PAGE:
in molten glass. 'Betrieb', remixed from Ekkehard Ehlers' album of the same
      name, is four minutes of swirling chords, distended and set atop low end
      buzz. 'Surf', from Ash International's 1997 compilation 'Decay', a
      shuddering cascade of multi-timbral hiss unwinding slowly but surely...

      Fennesz' restrained electronics are the digital equivalences of Morton
      Feldman's gently-unfolding aural soundscapes or Mark Rothko's captivating
      canvasses. He resists the urge to over-produce, building careful
      compositions which are beautifully understated. His light touch, nuanced
      ebbs and flows, and distinctive voice unquestionably seductive.

      Closing with 'Codeine', his contribution to the remix/version album
      accompanying Stephan Mathieu and Ekkehard Ehlers' 'Heroin' re-release on
      Orthlorng Musork, is perfect. Musical narcotic you'd willingly become
      addicted to.

      [CM]


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      John Hudak | Birds and Reeds [Aesova, 3" CDR]

      During this fading year the music of New York based artist and composer
      John Hudak became a favourite listening experience for me. A pioneer in the
      field later labelled '.microsound', Hudak has been actively developing his
      musical language since 1985 in addition to creating installations for white
      cubes, public spaces and the virtual rooms of the world wide web and
      radio.

      What becomes immediately striking is the clarity in his work: all of Hudak's
      music I know grows from one single, small source of audio, often acoustic
      events captured en plein air. His processing of material seems to focus on
      magnifying small, but evident details to the point where those hidden sounds
      become a world of their own, inviting the listener to wander around, forget
      oneself and probably get lost until one comes to the point where you
      suddenly recognise where you are - in a field of 'tall grasses', looking at
      the ever changing sky from underneath the mirroring surface of a 'pond', or
      having the radio send up coded signals 'from where I am'.

      'Birds and Reeds' seems to come from the opposite direction. Based on
      recordings by Regina Beyer made at different ecological areas of a closed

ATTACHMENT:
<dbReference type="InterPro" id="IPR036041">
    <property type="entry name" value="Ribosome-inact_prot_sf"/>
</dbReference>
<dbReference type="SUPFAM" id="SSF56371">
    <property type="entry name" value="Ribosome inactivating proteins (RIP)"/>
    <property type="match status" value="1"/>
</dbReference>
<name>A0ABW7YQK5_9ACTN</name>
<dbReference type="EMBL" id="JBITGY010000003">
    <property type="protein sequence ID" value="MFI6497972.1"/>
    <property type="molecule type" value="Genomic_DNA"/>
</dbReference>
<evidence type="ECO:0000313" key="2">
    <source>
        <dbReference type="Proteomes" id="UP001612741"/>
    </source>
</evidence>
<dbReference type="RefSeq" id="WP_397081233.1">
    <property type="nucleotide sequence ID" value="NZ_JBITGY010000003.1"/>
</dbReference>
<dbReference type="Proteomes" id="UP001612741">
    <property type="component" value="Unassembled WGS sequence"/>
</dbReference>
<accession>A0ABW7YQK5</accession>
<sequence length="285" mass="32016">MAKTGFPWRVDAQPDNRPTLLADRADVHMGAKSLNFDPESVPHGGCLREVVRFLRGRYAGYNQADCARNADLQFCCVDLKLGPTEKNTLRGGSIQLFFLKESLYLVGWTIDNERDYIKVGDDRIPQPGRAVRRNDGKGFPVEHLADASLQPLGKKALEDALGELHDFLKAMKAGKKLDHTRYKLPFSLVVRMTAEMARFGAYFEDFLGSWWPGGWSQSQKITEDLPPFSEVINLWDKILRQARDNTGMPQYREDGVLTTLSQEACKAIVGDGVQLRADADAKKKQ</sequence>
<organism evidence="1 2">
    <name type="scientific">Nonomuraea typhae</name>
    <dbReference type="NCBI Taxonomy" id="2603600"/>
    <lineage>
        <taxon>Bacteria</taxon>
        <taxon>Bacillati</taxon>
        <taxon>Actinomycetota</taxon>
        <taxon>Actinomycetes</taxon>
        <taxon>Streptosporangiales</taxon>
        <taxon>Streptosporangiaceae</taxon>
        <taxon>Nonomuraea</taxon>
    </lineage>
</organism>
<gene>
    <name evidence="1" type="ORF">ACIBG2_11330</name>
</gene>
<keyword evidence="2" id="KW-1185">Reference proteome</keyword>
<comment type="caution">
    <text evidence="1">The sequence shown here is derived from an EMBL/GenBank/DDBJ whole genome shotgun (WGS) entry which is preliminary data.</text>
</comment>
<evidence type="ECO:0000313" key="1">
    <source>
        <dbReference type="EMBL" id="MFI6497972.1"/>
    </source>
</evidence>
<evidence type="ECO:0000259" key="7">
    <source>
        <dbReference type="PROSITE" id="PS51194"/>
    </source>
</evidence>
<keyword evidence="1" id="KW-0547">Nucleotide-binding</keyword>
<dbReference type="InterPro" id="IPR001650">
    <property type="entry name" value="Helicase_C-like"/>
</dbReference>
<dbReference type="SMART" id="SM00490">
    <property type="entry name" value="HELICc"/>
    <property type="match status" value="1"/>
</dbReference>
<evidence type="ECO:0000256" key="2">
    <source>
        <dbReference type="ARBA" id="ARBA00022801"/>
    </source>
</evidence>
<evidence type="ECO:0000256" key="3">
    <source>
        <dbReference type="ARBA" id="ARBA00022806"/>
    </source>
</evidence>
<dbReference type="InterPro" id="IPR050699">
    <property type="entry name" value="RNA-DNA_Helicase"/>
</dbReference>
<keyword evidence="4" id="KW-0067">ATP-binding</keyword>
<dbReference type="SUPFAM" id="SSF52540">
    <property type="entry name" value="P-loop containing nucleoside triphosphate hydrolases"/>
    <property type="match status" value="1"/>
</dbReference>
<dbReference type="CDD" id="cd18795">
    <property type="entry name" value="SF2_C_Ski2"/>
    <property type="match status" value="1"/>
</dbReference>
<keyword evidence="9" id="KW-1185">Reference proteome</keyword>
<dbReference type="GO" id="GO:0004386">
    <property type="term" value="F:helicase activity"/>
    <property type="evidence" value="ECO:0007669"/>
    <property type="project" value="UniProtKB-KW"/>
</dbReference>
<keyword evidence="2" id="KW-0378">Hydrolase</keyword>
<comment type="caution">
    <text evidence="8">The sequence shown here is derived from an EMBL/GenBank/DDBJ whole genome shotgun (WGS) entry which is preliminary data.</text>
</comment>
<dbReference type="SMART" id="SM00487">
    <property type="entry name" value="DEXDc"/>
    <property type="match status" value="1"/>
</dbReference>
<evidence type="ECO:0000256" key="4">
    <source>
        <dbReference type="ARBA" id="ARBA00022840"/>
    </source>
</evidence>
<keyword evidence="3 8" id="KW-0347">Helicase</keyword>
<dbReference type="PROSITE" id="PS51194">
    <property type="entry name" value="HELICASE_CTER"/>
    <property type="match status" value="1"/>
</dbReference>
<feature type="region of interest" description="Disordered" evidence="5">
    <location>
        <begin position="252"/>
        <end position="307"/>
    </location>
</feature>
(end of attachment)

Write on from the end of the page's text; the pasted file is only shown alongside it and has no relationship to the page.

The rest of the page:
landfill in Staten Island we obviously hear birds, reeds and the wind in a
      landscape. But this landscape seems to be formed of tin foil, the birds seem
      to be part of a slowly spinning metal mobile. Compared to his other
      releases, Hudak allows his source material to be itself, but nevertheless in
      its strange concreteness the music seems like reverbations from another
      time, another place than this, like a field recording engraved on a wax
      cylinder.

      'Birds and Reeds' presents one track of twenty minutes duration and yet
      again this little sounding object finds itself spinning in my room for
      hours and hours. Hudak's musical work is one of a very pure and therefore
      difficult kind. Once you've found your way in however, it is highly
      rewarding, probably even addicting.

      [SM]


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      Pure | Noonbugs [Mego, CD]

      'Noonbugs', by the Austrian multimedia artist Pure, is a near 60 minute long
      cinematic experience in sound. Opening with insect-like sounds - that
      recur throughout and contribute to the overall feeling of the work - it is
      mainly a dark melancholic dirge with foreboding orchestral drones, sounds
      like water drips, and even a woman's chorus.

      At its mid-point we have a reprieve from the heaviness with a bell-like
      sound - a state of suspension and limbo that leads to a rhythmic
      environment. More textures take over, another set of rhythms, ending with a
      texture very much like the one in the beginning.

      'Noonbugs' is like a film without a story, parts of which can be listened to
      as background, but with other parts underlying an unseen drama. The fact
      that this work is so much like the score for a film makes 'Noonbugs' an
      exercise in visual imagination, and certainly a fitting soundtrack for the
      present state of things in the world... apocalyptic.